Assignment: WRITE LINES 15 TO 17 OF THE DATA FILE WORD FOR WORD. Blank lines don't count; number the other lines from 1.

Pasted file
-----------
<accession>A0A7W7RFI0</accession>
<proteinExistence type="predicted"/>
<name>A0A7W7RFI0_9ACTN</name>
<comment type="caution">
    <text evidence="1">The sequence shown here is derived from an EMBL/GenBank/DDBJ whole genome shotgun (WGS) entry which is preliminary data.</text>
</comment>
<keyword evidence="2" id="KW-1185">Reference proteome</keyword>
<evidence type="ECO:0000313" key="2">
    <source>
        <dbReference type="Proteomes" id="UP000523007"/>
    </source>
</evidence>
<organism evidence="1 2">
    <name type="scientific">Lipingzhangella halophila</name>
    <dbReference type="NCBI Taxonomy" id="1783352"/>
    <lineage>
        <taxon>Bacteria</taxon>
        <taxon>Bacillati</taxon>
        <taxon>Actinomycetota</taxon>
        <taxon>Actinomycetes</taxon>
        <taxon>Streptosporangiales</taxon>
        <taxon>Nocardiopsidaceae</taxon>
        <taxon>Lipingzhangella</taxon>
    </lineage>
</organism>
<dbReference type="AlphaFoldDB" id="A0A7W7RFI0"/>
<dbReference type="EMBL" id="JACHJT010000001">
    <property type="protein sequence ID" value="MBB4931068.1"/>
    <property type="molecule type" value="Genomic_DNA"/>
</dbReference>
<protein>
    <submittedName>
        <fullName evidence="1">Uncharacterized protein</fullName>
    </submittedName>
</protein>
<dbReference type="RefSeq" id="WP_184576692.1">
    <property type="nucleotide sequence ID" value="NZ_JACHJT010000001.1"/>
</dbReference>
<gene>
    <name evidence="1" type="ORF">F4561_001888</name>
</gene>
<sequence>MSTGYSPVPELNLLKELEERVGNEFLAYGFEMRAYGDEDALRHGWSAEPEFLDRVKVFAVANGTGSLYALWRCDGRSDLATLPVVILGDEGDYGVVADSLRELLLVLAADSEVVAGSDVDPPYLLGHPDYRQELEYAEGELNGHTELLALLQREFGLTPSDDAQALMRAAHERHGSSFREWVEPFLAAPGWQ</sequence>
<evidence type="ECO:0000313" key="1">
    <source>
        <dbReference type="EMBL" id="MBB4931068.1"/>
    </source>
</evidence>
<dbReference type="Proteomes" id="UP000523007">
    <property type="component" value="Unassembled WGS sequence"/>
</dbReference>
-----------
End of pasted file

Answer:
    <dbReference type="NCBI Taxonomy" id="1783352"/>
    <lineage>
        <taxon>Bacteria</taxon>